The results obtained are the following:

thickness 0.110 mm.

elongation: 2%.

modulus: 3562 MPa.

It appears that this film exhibits an elongation at break and an elasticity modulus which are totally unsuitable for its use in the form of a medical dressing.

EXAMPLES 4 TO 12

The procedure of Example 1 was employed to produce a series of films, starting from compositions listed in Table 1 below and their thickness and their water permeability were measured.

The results obtained are listed in Table 1.

              TABLE 1______________________________________               Permeability                          ThicknessFormulation         (g/m.sup.2 · 24 h)                          mm______________________________________PLG* + 15 phr TRIB*   86       0.110PLG + 15 phr TRIB + 10 HPMC*               >9000      0.120PLG + 15 phr TRIB + 15 HPMC               >9000      0.100PLG + 20 phr TRIB     105      0.100PLG + 20 phr TRIB + 10 HPMC               >9000      0.120PLG + 20 phr TRIB + 15 HPMC               >9000      0.100PLG + 25 phr TRIB     129      0.090PLG + 25 phr TRIB + 10 HPMC               >9000      0.090PLG + 25 phr TRIB + 15 HPMC               >9000      0.100______________________________________ *PLG = Copolymer of Example 1 TRIB = glycerol tributanoate HPMC = hexapropyl methyl cellulose

Claims (7)

I claim:
1. A flexible, elastic and biodegradable film, wherein said film has less bubbles, less self-sticking and improved thermal stability, produced by extrusion of a copolymer of DL-lactic acid and glycolic acid, containing from 25 to 75 by weight of units derived from lactic acid, and said copolymer plasticised beforehand by incorporation of 5 to 30% by weight of the copolymer of a glycerol ester obtained from an acid containing 4 carbon atoms in its molecule.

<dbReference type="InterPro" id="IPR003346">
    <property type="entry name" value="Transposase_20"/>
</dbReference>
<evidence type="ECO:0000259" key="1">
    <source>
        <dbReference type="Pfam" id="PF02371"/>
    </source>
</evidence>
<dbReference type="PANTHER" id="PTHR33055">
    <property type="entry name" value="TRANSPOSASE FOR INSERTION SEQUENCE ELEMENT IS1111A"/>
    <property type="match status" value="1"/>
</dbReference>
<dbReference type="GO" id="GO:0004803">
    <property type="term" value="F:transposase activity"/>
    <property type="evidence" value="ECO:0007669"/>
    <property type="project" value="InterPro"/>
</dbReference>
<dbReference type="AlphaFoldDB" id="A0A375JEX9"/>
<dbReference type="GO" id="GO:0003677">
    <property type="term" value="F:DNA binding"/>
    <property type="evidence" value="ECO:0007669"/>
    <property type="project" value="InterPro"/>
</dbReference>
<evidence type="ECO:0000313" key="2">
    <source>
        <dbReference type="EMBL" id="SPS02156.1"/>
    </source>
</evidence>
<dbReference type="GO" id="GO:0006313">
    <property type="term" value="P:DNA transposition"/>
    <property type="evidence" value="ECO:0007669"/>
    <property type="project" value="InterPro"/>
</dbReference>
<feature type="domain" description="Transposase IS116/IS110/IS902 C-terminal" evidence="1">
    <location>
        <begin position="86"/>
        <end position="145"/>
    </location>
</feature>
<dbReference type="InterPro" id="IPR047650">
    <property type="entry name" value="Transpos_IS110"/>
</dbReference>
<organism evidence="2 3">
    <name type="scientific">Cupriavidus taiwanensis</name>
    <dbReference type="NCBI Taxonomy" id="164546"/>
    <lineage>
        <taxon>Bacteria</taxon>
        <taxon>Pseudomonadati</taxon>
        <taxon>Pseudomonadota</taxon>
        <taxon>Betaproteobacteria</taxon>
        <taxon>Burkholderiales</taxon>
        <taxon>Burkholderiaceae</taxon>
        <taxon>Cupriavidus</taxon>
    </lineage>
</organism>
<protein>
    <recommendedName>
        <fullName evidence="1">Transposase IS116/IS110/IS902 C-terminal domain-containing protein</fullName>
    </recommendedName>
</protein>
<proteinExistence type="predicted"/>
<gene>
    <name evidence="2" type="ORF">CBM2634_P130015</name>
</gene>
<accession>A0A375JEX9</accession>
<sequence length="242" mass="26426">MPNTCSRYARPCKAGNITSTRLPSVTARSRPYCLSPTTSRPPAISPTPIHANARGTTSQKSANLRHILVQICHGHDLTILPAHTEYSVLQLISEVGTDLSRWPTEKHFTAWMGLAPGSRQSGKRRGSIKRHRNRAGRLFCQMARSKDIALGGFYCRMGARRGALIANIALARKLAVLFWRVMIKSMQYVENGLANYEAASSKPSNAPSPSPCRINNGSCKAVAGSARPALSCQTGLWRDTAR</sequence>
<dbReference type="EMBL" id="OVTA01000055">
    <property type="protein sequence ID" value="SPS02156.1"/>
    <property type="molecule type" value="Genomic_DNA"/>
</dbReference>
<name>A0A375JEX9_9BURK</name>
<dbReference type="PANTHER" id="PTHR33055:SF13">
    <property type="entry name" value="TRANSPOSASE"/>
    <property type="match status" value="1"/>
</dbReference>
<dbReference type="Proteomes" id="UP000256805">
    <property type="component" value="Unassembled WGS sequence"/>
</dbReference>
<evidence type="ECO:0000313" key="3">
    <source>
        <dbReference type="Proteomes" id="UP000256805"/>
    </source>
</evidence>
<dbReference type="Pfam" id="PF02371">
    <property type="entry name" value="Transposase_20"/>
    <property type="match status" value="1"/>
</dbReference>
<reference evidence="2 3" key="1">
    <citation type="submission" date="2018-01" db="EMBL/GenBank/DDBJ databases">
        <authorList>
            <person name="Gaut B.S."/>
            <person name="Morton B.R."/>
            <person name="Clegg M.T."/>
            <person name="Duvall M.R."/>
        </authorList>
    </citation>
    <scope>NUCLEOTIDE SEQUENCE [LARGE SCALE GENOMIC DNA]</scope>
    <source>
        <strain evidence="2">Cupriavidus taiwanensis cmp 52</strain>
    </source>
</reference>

2. Film according to claim 1, characterised in that it has an elongation at break of at least 300%.
3. Film according to claim 1, characterised in that the plasticiser is glycerol tributanoate.
4. Film according to claim 1, characterised in that the extruded DL-lactic acid and glycolic acid copolymer additionally contains from 1 to 30% by weight of the polymer of an alkylated cellulose.
5. Film according to claim 4, characterised in that the alkylated cellulose is chosen from the group consisting of hexapropyl cellulose and hexapropyl methyl cellulose.
6. Film according to claim 1, characterised in that is additionally contains a pharmaceutical product.
7. Medical dressing produced from a film obtained according to claim 1.
US07915543 1991-07-19 1992-07-20 Flexible, elastic and biodegradable film made of polymer based on lactic acid, capable of being suitable especially for the production of medical dressings Expired - Fee Related US5296229A (en)

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DE09100686 1991-07-19
BE9100686A BE1005080A3 (en) 1991-07-19 1991-07-19 Flexible film, and resilient biodegradable polymer based lactic acid may be suitable especially for making medical dressing.

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Cited By (19)

* Cited by examiner, † Cited by third party
Publication number Priority date Publication date Assignee Title
US5484881A (en) * 1992-10-02 1996-01-16 Cargill, Inc. Melt-stable amorphous lactide polymer film and process for manufacturing thereof
US5753782A (en) * 1993-06-02 1998-05-19 Zeneca Limited Polyester composition
US6005068A (en) * 1992-10-02 1999-12-21 Cargill Incorporated Melt-stable amorphous lactide polymer film and process for manufacture thereof
US6303208B1 (en) 1996-10-10 2001-10-16 Tredegar Film Products Corporation Breathable elastic polymeric film laminates
US6323307B1 (en) 1988-08-08 2001-11-27 Cargill Dow Polymers, Llc Degradation control of environmentally degradable disposable materials
US6573340B1 (en) 2000-08-23 2003-06-03 Biotec Biologische Naturverpackungen Gmbh & Co. Kg Biodegradable polymer films and sheets suitable for use as laminate coatings as well as wraps and other packaging materials
US20030166779A1 (en) * 2002-03-01 2003-09-04 Kishan Khemani Biodegradable polymer blends for use in making films, sheets and other articles of manufacture
US20040109823A1 (en) * 2000-11-16 2004-06-10 Microspherix Llc Flexible and/or elastic brachytherapy seed or strand
EP1463619A1 (en) * 2001-08-20 2004-10-06 Cargill Dow LLC Method for producing semicrystalline polylactic acid articles
US20040248486A1 (en) * 2003-06-03 2004-12-09 Hodson Simon K. Fibrous sheets coated or impregnated with biodegradable polymers or polymers blends
US20070021643A1 (en) * 2005-07-22 2007-01-25 World Wide Medical Technologies, Llc Implants for use in brachytherapy and other radiation therapy that resist migration and rotation
US20070238384A1 (en) * 2006-03-20 2007-10-11 Ming Tang Articles, operating room drapes and methods of making and using the same
US7297394B2 (en) 2002-03-01 2007-11-20 Bio-Tec Biologische Naturverpackungen Gmbh & Co. Kg Biodegradable films and sheets suitable for use as coatings, wraps and packaging materials